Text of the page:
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This bait's cast at you, but it's actually goldfish


FOR AS LONG as sportsmen and women have been trying to gain an edge over critters, there have been companies peddling the next gimmick to give humans supremacy over members of the animal kingdom.

As a member of Homo sapiens with a college degree who owns two rather large house cats with an agenda, I can only repeat the immortal words of Aerosmith: "Dream on."

Yet, every season battery-powered gizmos and genetically jiggered bait flood the market. The latest must-have in our market is the "Black Salty," a live bait so powerful, we're told, that the whale would spit up Jonah to make room.

Ahh. If only the tiny fish with the dark flesh would cause Chesapeake Bay fish to surrender to our hooks.

Unfortunately, the only carbon life forms likely to gobble up copious amounts of "Black Salty" bait are the ones that carry wallets.

You see, a "Black Salty" is nothing more than a goldfish with a make-up job.

Don't believe me, though. After getting some inquiries from anglers, I called a biologist who knows his way around Latin names.

"They are nothing more than goldfish - Carassius auratus - selectively bred to a bronze color," says Marty Gary, a biologist with the Department of Natural Resources. "It's being marketed as something other than a goldfish."

Now, there's nothing illegal in using goldfish as bait. The fish that usually call a fishbowl home can be found on Susquehanna Flats and the Patapsco River. They're hardy enough to stand up to the benign neglect of school children and the salinity found in the upper bay.

According to the Black Salty Web site, the baitfish "is specially bred and pond-raised by I.F. Anderson Farms, Inc., a 50-year-old bait hatchery located in the scenic little town of Lonoke, Ark. I.F. Anderson biologists and staff utilize a proprietary, patent-pending process that enables the Black Salty to stay alive on the hook in saltwater for up to 1 1/2 hours or, depending on salinity, even longer."

I.F. Anderson says Black Saltys are goldfish that have been bred through five generations to get the color and resistance to salt water. "They'll last as long as you will if you treat them right, feed them and change their water. They're the hardiest fish on the planet," says Neal Anderson, son of the hatchery's founder.

Gushes the company Web site: "The bottom line? If it swims in saltwater and eats baitfish, you can catch it on a Black Salty."

But don't take the company's word for its wonderfulness. Says the Web site: "After months of coping with some of the toughest weather conditions the Texas Coast has witnessed in decades, veteran outdoor writer, photographer and broadcaster Larry Bozka summarizes his Black Salty field-testing experiences with a uniquely entertaining report in Saltwater Texas."

Sure enough, go to the "Saltwater Angler" Web site, and there's Bozka, singing the praises of the revolutionary bait: "Working with friends, pro guides and partners in the outdoor press, I fished the Black Salty side-by-side with the longtime local favorites ... shrimp, finger mullet, shad and yes, even the venerated live croaker. Never, not once, did we catch fewer fish on the Black Salty. More often than not we caught more ... often, substantially more. Results on offshore waters were no different."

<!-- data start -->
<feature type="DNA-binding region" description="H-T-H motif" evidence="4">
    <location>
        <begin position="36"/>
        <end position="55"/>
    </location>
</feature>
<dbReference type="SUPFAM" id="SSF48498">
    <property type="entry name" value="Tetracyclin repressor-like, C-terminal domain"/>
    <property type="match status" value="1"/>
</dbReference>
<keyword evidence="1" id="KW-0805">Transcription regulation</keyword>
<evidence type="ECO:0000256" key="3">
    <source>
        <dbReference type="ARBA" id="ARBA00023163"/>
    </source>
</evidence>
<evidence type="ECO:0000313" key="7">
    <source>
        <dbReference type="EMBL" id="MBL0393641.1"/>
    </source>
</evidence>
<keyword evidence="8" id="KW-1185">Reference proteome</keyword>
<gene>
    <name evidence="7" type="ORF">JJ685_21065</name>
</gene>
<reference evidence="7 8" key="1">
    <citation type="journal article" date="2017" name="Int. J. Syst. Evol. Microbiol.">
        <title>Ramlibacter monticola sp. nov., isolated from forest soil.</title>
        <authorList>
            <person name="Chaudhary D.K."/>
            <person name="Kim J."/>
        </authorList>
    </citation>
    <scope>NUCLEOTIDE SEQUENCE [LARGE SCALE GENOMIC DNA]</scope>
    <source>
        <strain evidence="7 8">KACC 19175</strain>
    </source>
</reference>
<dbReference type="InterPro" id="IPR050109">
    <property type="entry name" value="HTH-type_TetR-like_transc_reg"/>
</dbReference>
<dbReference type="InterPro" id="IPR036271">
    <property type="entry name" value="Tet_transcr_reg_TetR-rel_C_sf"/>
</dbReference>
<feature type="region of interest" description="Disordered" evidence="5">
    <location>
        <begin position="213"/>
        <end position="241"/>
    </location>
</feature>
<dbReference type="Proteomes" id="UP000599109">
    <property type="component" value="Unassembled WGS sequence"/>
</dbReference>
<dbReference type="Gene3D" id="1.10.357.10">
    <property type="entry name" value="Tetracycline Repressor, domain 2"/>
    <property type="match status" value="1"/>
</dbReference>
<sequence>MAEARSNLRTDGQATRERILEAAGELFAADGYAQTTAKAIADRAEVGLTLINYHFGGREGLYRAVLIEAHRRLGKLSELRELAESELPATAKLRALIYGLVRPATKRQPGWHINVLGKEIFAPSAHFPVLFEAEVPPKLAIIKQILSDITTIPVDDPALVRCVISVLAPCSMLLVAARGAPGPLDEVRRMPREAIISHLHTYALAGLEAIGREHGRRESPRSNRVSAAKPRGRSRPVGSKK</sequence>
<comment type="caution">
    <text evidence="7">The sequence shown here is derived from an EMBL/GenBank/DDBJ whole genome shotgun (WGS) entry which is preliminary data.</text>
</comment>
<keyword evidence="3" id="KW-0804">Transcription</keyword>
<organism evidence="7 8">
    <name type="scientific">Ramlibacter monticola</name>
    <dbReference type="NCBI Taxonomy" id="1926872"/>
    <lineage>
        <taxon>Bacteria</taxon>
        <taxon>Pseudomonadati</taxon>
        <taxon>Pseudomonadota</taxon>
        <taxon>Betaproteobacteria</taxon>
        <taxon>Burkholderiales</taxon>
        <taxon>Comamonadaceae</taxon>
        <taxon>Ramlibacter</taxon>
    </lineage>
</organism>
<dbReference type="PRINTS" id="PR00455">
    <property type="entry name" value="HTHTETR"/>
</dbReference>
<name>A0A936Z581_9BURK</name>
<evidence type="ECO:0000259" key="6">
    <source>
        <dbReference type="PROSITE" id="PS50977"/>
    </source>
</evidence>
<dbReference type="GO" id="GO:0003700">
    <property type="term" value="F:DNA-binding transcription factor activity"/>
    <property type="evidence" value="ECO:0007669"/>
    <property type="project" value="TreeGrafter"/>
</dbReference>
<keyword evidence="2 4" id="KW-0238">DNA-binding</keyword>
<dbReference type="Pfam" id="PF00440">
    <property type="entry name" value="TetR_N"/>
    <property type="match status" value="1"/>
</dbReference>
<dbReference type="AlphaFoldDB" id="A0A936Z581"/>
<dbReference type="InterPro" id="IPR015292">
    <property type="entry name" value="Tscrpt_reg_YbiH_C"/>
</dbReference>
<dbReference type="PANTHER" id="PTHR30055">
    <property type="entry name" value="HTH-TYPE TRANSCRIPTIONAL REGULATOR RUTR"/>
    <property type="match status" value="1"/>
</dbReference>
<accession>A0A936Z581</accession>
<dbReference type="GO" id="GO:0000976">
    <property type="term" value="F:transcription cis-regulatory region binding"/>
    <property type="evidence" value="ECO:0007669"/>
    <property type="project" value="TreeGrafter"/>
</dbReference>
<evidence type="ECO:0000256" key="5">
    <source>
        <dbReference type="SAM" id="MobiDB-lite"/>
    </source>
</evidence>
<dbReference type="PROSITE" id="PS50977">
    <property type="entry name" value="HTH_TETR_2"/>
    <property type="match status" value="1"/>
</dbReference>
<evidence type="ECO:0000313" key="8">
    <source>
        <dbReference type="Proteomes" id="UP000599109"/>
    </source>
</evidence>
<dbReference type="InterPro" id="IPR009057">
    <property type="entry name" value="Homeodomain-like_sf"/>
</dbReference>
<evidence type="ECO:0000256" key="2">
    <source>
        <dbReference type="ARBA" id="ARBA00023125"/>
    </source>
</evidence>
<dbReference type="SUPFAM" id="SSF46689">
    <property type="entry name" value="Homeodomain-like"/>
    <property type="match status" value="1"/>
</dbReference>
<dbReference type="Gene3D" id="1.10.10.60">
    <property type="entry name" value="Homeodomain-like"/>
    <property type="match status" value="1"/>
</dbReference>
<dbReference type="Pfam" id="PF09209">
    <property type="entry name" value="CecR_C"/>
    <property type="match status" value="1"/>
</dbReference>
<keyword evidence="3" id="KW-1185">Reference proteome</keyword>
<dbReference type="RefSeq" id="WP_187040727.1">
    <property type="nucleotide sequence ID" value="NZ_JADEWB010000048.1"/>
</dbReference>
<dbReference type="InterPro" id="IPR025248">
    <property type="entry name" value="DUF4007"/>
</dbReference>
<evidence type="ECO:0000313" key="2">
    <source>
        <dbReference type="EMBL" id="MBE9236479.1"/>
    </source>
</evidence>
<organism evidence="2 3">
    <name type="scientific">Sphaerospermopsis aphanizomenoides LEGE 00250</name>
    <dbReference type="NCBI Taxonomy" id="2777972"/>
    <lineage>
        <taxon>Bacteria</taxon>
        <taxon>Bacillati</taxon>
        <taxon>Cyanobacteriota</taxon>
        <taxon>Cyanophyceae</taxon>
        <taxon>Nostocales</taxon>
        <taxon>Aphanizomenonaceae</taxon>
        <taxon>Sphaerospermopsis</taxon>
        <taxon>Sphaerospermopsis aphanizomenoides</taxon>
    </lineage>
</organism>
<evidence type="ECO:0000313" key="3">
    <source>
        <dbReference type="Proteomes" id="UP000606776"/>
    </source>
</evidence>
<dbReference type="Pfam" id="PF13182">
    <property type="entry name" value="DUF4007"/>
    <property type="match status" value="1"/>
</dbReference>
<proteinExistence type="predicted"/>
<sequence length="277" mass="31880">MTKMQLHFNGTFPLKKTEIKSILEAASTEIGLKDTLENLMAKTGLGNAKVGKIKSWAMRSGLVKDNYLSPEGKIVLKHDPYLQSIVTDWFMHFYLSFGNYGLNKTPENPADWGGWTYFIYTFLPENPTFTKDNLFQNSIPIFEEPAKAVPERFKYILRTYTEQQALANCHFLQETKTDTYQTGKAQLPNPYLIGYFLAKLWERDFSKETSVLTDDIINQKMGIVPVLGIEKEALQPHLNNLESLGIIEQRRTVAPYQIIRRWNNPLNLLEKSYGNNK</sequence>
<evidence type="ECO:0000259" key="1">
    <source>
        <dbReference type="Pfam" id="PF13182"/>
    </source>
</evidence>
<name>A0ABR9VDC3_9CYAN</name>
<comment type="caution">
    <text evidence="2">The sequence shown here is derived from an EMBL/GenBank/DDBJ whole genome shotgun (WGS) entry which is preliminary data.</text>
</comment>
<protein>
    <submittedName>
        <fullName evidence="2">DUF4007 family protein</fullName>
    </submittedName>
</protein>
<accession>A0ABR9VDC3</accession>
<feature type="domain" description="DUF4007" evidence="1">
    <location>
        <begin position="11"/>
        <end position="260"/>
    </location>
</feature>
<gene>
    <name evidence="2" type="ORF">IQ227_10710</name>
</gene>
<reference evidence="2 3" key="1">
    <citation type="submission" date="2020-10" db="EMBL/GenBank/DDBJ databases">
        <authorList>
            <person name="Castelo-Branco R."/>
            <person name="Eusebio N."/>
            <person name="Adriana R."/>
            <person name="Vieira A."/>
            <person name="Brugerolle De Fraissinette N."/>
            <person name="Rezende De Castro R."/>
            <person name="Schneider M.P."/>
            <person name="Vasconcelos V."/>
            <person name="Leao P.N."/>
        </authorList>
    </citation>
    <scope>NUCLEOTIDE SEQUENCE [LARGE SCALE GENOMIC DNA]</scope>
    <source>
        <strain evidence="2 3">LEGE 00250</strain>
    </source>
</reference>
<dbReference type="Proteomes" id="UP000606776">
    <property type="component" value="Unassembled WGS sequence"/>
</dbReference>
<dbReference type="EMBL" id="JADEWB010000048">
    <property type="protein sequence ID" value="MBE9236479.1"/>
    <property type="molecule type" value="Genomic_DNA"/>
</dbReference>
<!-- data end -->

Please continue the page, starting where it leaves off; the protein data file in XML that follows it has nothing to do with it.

Of course, in addition to his busy journalism schedule, Bozka also finds time to be the director of sales and marketing for Black Salty, which is known in Arkansas as the largest minnow farm in the nation.

The price of five pounds of Black Salty bait is $75, which includes FedEx shipping. Local dealers include their own markup.

Some Maryland shops will probably sell the Black Saltys. But should you abandon old standbys for the new kid on the block?

Probably not.

Instead of listening to Bozka or his employer, listen to Gary, a home-grown expert who grew up fishing the Patapsco:

"If the company is really trying to market something that will survive saltwater, the good old bull minnow is capable. It can handle salinity up to 132 parts per thousand. It's incredibly adaptable and more affordable. It seems to me Maryland already has a far superior product."

I agree with him. But you know what? If you think Black Saltys will put more fish on your hook, have at it.

Menhaden protection

Outdoors lovers demanded action and Maryland officials finally stiffened their spines and demanded protection for menhaden, the oily little fish that feeds the big fish and filters the Chesapeake.

As a result, the menhaden management board of the Atlantic State Marine Fisheries Commission has ordered study of a proposal to cap the industrial harvest of the fish.

A fish factory on Virginia's Northern Neck grinds the fish into Omega-3 oil for health supplements and for animal food and cosmetics. As a result of that industry, menhaden have been the highest poundage landings of any fish species on the East Coast.

The menhaden board will meet in May to review the draft and then put it out there for public comment.

Make sure your voice is heard. Don't let these guys wiggle off the hook.

Relaxing flounder rules

Good news for flounder fishermen. The ASMFC's flounder management board approved Maryland's proposal for setting creel and minimum size, which most likely will result in a relaxation of the rules.

Right now, Maryland has a 16-inch minimum size, three fish per person per day creel limit, with no closed season.

"We are in the catbird seat on the East Coast and will be able to go below 16 inches," says Gary. "Clearly, 15 1/2 inches and three or four fish is going to be an option."

DNR expects to have posted on its Web site no later than midweek the size and creel options for the summer flounder season. A 10-day to two-week public comment period will follow.

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